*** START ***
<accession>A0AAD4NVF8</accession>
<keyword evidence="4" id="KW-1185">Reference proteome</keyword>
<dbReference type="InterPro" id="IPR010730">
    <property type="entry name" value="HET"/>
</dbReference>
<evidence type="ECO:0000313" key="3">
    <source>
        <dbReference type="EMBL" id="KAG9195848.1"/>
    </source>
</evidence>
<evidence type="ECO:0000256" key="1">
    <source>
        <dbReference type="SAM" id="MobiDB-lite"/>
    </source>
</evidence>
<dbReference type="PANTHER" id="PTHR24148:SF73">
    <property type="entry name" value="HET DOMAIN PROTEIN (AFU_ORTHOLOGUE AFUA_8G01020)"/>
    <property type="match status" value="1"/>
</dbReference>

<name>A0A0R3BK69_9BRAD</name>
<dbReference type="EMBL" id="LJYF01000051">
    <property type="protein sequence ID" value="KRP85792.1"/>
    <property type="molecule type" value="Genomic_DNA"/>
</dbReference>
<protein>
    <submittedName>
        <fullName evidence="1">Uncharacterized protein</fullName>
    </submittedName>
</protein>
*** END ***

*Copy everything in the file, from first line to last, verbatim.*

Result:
<accession>A0AAD4NVF8</accession>
<keyword evidence="4" id="KW-1185">Reference proteome</keyword>
<dbReference type="InterPro" id="IPR010730">
    <property type="entry name" value="HET"/>
</dbReference>
<evidence type="ECO:0000313" key="3">
    <source>
        <dbReference type="EMBL" id="KAG9195848.1"/>
    </source>
</evidence>
<evidence type="ECO:0000256" key="1">
    <source>
        <dbReference type="SAM" id="MobiDB-lite"/>
    </source>
</evidence>
<dbReference type="PANTHER" id="PTHR24148:SF73">
    <property type="entry name" value="HET DOMAIN PROTEIN (AFU_ORTHOLOGUE AFUA_8G01020)"/>
    <property type="match status" value="1"/>
</dbReference>

<name>A0A0R3BK69_9BRAD</name>
<dbReference type="EMBL" id="LJYF01000051">
    <property type="protein sequence ID" value="KRP85792.1"/>
    <property type="molecule type" value="Genomic_DNA"/>
</dbReference>
<protein>
    <submittedName>
        <fullName evidence="1">Uncharacterized protein</fullName>
    </submittedName>
</protein>